Freedom from your mortgage? You'll pay for that
Expect a goodbye kiss from your lender when you finally pay off your mortgage.
An example of inappropriate contact? You bet. A goodbye kiss is the euphemism in the mortgage biz for the fees that clients are typically charged when they finish paying their mortgages and reach a zero balance.
Paying your mortgage off is a highlight personal finance moment in life – an opportunity to shift major amounts of household cash flow from debt repayment to something else. May I suggest retirement savings if you’re stuck for ideas.
There are costs to mortgage freedom that suggest two rules for approaching your final payment. One is to have as much as a few hundred bucks available to pay your discharge fees, and another is not to get so over-amped about mortgage freedom that you pay your balance owing early. Do this and you will likely increase the costs of ending the relationship with your mortgage lender.
Discharging a mortgage is more complicated than simply making a final payment on a debt. When you arranged your mortgage, your lender registered a lien against the title of your home as security in case you don’t pay what you owe. The discharge removes this lien, with administrative charges potentially coming from both your bank and the province.
All-in costs are typically in the area of $250, but vary from province to province. For example, Toronto-Dominion Bank said it charges $260 in Ontario and $75 in British Columbia.
A way to potentially make this money back over time is to inform your home insurer that there is no longer a mortgage on your home. The mortgage-free discount at some insurers can run as high as 10 to 20 per cent, but don’t get your hopes up. Some firms reserve the discount for people who are mortgage-free and don’t have a line of credit secured by their home.
Don’t shut down your home equity lines of credit just to get this home insurance discount. HELOCs, as they’re known in the banking biz, are the lowest-cost and most flexible way for financially disciplined people to borrow. They are also a good alternative to reverse mortgages for seniors who need cash.
Online banking gives you the opportunity to watch your outstanding mortgage balance wind down over time as you make your payments. When you get within a few months of the end, you may be tempted to speed things along by paying off the remaining balance in one lump sum.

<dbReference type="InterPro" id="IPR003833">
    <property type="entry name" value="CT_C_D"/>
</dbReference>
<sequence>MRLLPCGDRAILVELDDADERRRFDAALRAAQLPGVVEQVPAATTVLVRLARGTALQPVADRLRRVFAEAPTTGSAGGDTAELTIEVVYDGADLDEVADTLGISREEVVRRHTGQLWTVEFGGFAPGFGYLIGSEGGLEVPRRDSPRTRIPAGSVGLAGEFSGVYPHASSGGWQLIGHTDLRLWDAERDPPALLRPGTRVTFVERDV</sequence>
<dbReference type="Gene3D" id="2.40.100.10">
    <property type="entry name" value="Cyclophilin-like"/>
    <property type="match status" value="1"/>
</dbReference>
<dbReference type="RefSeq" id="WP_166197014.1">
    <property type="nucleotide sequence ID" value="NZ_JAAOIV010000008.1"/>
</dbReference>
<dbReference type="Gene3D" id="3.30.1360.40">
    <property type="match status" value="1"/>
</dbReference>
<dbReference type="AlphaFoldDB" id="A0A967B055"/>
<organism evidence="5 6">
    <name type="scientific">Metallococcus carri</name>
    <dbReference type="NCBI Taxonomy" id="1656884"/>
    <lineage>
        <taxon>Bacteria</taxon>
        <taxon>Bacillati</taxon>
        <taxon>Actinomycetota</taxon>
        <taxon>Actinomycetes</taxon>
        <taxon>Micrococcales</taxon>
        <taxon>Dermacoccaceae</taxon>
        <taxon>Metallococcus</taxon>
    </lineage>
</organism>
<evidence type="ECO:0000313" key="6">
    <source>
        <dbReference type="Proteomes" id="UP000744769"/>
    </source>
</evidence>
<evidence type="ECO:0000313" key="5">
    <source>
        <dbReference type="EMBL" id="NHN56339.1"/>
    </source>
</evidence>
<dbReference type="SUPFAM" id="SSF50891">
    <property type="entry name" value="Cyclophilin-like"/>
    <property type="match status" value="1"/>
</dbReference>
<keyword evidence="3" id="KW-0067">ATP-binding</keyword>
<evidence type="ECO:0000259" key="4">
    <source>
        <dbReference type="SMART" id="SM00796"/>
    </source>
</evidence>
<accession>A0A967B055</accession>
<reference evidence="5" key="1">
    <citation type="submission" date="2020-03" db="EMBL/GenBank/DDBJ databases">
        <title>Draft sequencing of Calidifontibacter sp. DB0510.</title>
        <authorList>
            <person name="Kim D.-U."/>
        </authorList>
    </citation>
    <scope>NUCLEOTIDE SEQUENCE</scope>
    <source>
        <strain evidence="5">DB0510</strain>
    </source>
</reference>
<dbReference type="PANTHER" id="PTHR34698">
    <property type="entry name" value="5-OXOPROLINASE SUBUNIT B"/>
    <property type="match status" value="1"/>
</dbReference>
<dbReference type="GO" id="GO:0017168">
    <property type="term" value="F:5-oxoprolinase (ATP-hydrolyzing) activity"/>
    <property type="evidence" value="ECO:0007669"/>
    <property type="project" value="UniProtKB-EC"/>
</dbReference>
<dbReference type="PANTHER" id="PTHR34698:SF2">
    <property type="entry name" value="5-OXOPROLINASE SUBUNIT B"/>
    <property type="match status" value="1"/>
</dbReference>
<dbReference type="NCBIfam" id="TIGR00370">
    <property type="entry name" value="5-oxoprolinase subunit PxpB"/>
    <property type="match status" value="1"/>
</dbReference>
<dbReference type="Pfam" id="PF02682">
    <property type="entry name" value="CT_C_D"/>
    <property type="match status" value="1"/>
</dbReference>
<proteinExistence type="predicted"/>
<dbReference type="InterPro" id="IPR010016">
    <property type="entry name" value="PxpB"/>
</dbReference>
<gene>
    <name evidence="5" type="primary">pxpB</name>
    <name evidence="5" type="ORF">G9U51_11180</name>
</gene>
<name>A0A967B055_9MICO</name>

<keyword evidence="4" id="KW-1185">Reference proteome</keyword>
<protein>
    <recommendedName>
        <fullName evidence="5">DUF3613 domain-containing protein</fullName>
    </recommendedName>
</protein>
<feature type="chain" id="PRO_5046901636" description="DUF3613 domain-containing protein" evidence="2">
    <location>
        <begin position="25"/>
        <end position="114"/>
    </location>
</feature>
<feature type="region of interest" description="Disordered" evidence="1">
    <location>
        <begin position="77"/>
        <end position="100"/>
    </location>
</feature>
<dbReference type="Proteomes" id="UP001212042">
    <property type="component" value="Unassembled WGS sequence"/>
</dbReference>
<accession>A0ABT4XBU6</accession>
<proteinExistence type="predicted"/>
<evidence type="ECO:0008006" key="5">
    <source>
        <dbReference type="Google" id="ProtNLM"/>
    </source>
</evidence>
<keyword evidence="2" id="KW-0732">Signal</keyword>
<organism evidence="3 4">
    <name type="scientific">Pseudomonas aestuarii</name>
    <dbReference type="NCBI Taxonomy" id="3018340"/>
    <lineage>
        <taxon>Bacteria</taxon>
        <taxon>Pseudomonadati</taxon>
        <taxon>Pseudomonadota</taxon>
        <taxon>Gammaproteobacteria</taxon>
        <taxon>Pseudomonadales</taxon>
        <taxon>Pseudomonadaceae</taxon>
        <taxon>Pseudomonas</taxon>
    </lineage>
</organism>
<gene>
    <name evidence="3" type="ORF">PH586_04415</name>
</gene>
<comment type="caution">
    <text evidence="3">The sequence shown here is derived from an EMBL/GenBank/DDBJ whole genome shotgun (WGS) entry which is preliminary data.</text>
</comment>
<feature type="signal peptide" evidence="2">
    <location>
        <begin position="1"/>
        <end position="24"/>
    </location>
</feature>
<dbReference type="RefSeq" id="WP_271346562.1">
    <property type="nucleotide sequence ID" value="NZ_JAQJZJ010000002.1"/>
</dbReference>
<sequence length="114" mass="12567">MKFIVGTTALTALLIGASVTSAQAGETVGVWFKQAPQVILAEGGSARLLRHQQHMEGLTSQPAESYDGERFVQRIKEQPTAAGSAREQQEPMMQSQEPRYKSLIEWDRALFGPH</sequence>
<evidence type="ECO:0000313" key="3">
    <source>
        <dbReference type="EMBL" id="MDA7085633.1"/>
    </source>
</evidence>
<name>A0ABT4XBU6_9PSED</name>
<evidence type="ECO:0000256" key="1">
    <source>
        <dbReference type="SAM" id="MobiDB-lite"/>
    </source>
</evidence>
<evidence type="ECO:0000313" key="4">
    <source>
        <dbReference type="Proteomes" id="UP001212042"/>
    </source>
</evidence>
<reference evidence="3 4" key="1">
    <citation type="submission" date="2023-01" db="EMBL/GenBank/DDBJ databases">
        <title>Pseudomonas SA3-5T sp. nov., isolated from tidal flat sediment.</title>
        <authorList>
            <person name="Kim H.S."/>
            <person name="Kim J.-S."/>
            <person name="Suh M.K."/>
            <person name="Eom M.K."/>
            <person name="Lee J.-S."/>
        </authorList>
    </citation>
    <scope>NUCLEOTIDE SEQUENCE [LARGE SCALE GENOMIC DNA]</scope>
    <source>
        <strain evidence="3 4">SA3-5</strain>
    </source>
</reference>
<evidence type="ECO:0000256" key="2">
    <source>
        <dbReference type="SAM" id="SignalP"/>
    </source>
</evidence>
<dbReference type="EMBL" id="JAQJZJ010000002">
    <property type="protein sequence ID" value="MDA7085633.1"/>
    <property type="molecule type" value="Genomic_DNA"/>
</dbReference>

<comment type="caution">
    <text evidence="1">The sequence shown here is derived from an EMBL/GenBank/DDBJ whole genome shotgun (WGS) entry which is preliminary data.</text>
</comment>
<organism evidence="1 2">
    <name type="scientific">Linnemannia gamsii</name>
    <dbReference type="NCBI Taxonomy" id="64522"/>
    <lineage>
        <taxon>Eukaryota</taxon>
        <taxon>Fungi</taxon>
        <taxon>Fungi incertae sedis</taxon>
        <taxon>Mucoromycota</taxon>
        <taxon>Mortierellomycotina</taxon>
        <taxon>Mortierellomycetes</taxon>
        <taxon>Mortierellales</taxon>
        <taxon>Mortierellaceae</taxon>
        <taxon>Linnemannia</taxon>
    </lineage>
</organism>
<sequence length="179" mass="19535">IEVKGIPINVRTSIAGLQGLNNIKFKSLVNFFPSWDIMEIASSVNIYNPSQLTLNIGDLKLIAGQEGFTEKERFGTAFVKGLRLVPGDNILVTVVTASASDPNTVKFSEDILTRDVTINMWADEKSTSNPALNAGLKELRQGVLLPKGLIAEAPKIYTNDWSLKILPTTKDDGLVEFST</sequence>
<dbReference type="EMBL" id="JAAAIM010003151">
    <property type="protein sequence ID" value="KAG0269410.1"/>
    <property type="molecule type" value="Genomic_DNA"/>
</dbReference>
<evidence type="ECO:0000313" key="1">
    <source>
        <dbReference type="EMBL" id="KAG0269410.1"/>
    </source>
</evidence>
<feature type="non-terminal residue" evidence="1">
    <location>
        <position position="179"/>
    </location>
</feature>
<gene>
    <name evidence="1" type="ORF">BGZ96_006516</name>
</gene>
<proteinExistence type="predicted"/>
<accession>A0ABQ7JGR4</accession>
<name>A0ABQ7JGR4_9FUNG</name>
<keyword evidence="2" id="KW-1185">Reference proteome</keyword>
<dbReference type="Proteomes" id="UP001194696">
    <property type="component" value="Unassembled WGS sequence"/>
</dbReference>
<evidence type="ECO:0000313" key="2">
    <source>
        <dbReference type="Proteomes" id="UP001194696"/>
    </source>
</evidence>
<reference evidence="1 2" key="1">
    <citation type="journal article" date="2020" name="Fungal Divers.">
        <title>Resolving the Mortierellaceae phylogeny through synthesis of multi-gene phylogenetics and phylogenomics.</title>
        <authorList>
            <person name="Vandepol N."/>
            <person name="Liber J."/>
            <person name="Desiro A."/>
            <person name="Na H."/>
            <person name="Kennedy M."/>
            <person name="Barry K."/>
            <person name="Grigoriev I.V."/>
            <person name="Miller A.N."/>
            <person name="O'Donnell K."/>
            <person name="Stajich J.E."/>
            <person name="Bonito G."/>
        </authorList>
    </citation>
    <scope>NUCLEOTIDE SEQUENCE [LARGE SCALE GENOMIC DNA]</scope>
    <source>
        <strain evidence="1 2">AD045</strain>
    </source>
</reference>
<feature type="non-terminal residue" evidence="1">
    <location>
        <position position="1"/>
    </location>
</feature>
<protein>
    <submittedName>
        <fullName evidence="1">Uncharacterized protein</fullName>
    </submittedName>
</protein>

Resist the impulse. Though you’re close to the natural end of your mortgage, a prepayment penalty will likely apply in this situation. “If you’re, like, a month away from your last payment and you break your mortgage, you can still be charged three months’ interest,” said Robert McLister, a mortgage planner and founder of RateSpy.com. “Some lenders will only charge the interest balance due until maturity.”
Generally speaking, the penalty for breaking a fixed-rate mortgage is the greater of three months’ interest on your mortgage or a calculation called the interest rate differential, or IRD. The IRD compensates your lender for interest you would have paid if you’d stuck to your scheduled payments. Variable-rate mortgages typically use the three months’ interest penalty.
If you break a mortgage well before it’s paid off, you’ll typically pay the IRD. Three months’ interest will apply to a mortgage on the brink of being paid off because it would deliver the higher penalty fee to your lender.
Depending on your lender, breaking a mortgage in the early years can also generate what’s called a reinvestment fee. For example, TD charges a $300 reinvestment fee for variable and fixed-rate mortgages that are paid off early during the first term. TD says the fee helps offset the costs of acquiring and funding a mortgage.
Mr. McLister describes the reinvestment fee as “one of those ‘what the hell is this’ charges.” But the discharge fee charged to people who have dutifully paid their mortgage to the end will also grate. Maybe your lender will waive the fee – it never hurts to ask, especially if you’re been a long-time loyal client. Otherwise, consider the payment one last toll to be paid on the way to mortgage freedom and a big bump in your monthly retirement savings.
Rob Carrick / theglobeandmail.com
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